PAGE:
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Vision Zero on road danger not on track

The Mayor says roads are getting safer in London, the city is heading towards his 'Vision Zero' of no serious collisions in the city. Is he right?


Is London getting safer?

The Mayor, Sadiq Khan, has welcomed changes to the Highway Code that came into effect at the end of January and has said they will boost safety of those walking or cycling on London’s roads, which are already seeing 52% fewer collisions than 2005-09.

There is however a catch in progress on Sadiq’s “Vision Zero” plan to eliminate serious and fatal collisions on our roads in 20 years. While other modes of transport have seen a collapse in injury numbers, the number of serious injuries cyclists in London suffer rose last year.

Unlike the welcome 36% fall in pedestrian KSIs during 2020, attributed largely to fewer motor vehicles on the roads,  the number of cycling KSIs rose by 12% compared to 2019 thus undermining the Mayor’s target of reducing KSIs overall by 65% from 2005-09 to 2022.

Rising numbers of injuries doesn’t necessarily mean cycling is more dangerous. Transport for London says that while the total number of cycling KSIs rose, this was a consequence of many more cycle trips made during lockdown. TfL says the rate of collisions for cyclists per journey fell by 24% from 2019 to 2020 when factoring in a rise in cycling journeys, citing the  Department for Transport estimate of an increase in cycling mileage of 46%.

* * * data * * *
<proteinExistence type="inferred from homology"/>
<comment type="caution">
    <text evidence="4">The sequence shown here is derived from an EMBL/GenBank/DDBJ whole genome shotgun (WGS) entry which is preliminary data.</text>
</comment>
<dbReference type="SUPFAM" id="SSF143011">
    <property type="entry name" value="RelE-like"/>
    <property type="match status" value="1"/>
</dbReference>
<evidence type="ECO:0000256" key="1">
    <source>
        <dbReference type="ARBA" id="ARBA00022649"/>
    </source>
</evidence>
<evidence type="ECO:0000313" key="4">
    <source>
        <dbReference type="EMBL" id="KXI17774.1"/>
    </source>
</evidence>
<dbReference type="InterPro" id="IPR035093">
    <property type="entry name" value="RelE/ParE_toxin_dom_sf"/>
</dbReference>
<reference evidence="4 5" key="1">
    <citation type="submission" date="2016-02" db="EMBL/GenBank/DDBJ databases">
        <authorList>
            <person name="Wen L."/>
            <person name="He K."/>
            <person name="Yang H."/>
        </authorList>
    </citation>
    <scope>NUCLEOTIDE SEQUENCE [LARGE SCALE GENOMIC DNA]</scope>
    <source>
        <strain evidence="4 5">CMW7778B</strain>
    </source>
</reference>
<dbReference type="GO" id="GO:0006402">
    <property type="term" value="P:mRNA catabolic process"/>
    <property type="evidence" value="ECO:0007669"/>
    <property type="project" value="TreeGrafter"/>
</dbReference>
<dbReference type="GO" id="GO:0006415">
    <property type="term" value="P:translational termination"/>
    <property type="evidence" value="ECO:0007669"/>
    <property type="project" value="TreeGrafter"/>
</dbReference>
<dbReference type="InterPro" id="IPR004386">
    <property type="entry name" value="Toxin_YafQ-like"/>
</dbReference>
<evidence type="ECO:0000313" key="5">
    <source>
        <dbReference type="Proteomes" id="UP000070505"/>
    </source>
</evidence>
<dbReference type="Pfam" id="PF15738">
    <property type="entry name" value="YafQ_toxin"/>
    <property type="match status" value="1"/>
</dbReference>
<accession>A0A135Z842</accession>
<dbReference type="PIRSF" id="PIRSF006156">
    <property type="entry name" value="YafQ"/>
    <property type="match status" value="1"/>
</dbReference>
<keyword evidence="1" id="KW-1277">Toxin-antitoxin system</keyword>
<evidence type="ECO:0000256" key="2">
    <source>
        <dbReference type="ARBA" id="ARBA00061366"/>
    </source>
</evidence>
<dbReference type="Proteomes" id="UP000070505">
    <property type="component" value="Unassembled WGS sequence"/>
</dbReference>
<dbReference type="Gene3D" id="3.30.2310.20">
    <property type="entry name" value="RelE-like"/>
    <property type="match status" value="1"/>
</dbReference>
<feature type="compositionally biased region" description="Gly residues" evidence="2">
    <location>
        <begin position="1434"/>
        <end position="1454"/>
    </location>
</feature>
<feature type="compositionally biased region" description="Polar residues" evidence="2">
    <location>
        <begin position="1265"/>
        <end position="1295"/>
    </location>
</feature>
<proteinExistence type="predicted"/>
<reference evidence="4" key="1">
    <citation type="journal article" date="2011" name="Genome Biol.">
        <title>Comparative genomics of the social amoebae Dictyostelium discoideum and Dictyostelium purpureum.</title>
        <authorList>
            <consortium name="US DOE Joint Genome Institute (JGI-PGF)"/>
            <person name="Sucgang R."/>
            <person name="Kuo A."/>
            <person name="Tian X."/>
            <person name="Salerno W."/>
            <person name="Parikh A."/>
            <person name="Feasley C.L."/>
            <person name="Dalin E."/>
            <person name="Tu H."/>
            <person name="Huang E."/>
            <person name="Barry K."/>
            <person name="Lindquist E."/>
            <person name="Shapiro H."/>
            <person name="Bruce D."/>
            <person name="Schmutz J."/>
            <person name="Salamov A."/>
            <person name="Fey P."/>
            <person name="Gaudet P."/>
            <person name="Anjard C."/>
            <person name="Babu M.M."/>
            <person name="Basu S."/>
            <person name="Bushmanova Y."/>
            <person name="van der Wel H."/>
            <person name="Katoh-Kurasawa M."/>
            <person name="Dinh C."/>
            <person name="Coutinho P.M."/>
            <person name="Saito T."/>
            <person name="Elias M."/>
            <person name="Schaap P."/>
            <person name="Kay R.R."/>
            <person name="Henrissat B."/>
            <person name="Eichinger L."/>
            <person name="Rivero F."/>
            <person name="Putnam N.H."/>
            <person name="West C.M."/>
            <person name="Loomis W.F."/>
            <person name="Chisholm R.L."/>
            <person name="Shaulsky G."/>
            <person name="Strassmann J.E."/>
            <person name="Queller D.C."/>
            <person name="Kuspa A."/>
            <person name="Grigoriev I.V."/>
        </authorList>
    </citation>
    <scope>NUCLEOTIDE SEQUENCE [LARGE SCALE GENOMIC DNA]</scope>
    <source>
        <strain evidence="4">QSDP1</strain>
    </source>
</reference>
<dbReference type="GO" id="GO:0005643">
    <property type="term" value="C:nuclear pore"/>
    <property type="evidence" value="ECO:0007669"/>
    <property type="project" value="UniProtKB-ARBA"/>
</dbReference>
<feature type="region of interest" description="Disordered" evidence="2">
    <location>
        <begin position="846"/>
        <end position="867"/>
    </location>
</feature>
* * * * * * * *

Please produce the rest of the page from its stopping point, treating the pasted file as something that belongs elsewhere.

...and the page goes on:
The Mayor or TfL may be spinning this though. While the DfT says cycling mileage went up by nearly half (thus meaning that the rate of collisions dropped), TfL’s own data shows an unchanged number of daily cycle trips in 2020 compared to 2019 – which means road danger increased per cycled trip last year. The number of cycling trips per day in both years was circa 700,000.

TfL however also says its automatic cycle counters showed an increased number of trips crossing the counter points by 22% in outer London and 7% in inner London. Whether using cycle counts across London or trip rates, it’s fairly clear the DfT’s figures for distances ridden may be allowing TfL to paint a false picture of sharply dropping.

However TfL slices the data, ultimately the Mayor’s target is for zero collisions by 2041. That means actual numbers not just rates per trip have to fall and fast. The new Highway Code changes will likely contribute to such a fall but it has to be accompanied by further investment in the protected infrastructure and safe junctions that enable safe and enjoyable cycling if the Mayor is serious about really tackling road danger.


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